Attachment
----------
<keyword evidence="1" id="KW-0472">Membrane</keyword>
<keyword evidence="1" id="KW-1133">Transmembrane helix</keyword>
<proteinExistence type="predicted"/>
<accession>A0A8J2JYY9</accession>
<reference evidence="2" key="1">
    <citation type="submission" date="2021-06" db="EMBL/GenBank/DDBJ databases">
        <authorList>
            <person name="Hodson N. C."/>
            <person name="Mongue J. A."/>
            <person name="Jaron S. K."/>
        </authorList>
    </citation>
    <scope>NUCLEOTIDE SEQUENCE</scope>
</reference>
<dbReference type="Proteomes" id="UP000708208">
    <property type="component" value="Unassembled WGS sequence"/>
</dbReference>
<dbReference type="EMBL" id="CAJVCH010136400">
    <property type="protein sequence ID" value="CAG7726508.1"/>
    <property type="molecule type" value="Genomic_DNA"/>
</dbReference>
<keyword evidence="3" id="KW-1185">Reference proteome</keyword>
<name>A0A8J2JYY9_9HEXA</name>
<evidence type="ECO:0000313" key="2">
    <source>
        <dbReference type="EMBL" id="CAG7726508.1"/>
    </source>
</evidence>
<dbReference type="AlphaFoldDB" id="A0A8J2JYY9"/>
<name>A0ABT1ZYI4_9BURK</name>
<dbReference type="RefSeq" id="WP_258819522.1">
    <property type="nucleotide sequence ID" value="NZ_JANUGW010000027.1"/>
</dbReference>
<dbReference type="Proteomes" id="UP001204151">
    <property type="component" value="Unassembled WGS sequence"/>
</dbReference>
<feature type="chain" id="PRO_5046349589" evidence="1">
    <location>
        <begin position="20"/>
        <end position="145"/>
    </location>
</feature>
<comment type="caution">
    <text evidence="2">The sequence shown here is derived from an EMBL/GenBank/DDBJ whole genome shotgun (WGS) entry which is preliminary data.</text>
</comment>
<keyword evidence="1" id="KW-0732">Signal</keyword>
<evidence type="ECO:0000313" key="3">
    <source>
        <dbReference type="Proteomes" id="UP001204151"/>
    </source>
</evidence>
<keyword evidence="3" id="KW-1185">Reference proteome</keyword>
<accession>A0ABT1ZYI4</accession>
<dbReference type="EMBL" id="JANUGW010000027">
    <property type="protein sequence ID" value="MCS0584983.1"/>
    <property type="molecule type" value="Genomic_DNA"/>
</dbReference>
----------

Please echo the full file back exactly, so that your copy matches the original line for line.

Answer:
<keyword evidence="1" id="KW-0472">Membrane</keyword>
<keyword evidence="1" id="KW-1133">Transmembrane helix</keyword>
<proteinExistence type="predicted"/>
<accession>A0A8J2JYY9</accession>
<reference evidence="2" key="1">
    <citation type="submission" date="2021-06" db="EMBL/GenBank/DDBJ databases">
        <authorList>
            <person name="Hodson N. C."/>
            <person name="Mongue J. A."/>
            <person name="Jaron S. K."/>
        </authorList>
    </citation>
    <scope>NUCLEOTIDE SEQUENCE</scope>
</reference>
<dbReference type="Proteomes" id="UP000708208">
    <property type="component" value="Unassembled WGS sequence"/>
</dbReference>
<dbReference type="EMBL" id="CAJVCH010136400">
    <property type="protein sequence ID" value="CAG7726508.1"/>
    <property type="molecule type" value="Genomic_DNA"/>
</dbReference>
<keyword evidence="3" id="KW-1185">Reference proteome</keyword>
<name>A0A8J2JYY9_9HEXA</name>
<evidence type="ECO:0000313" key="2">
    <source>
        <dbReference type="EMBL" id="CAG7726508.1"/>
    </source>
</evidence>
<dbReference type="AlphaFoldDB" id="A0A8J2JYY9"/>
<name>A0ABT1ZYI4_9BURK</name>
<dbReference type="RefSeq" id="WP_258819522.1">
    <property type="nucleotide sequence ID" value="NZ_JANUGW010000027.1"/>
</dbReference>
<dbReference type="Proteomes" id="UP001204151">
    <property type="component" value="Unassembled WGS sequence"/>
</dbReference>
<feature type="chain" id="PRO_5046349589" evidence="1">
    <location>
        <begin position="20"/>
        <end position="145"/>
    </location>
</feature>
<comment type="caution">
    <text evidence="2">The sequence shown here is derived from an EMBL/GenBank/DDBJ whole genome shotgun (WGS) entry which is preliminary data.</text>
</comment>
<keyword evidence="1" id="KW-0732">Signal</keyword>
<evidence type="ECO:0000313" key="3">
    <source>
        <dbReference type="Proteomes" id="UP001204151"/>
    </source>
</evidence>
<keyword evidence="3" id="KW-1185">Reference proteome</keyword>
<accession>A0ABT1ZYI4</accession>
<dbReference type="EMBL" id="JANUGW010000027">
    <property type="protein sequence ID" value="MCS0584983.1"/>
    <property type="molecule type" value="Genomic_DNA"/>
</dbReference>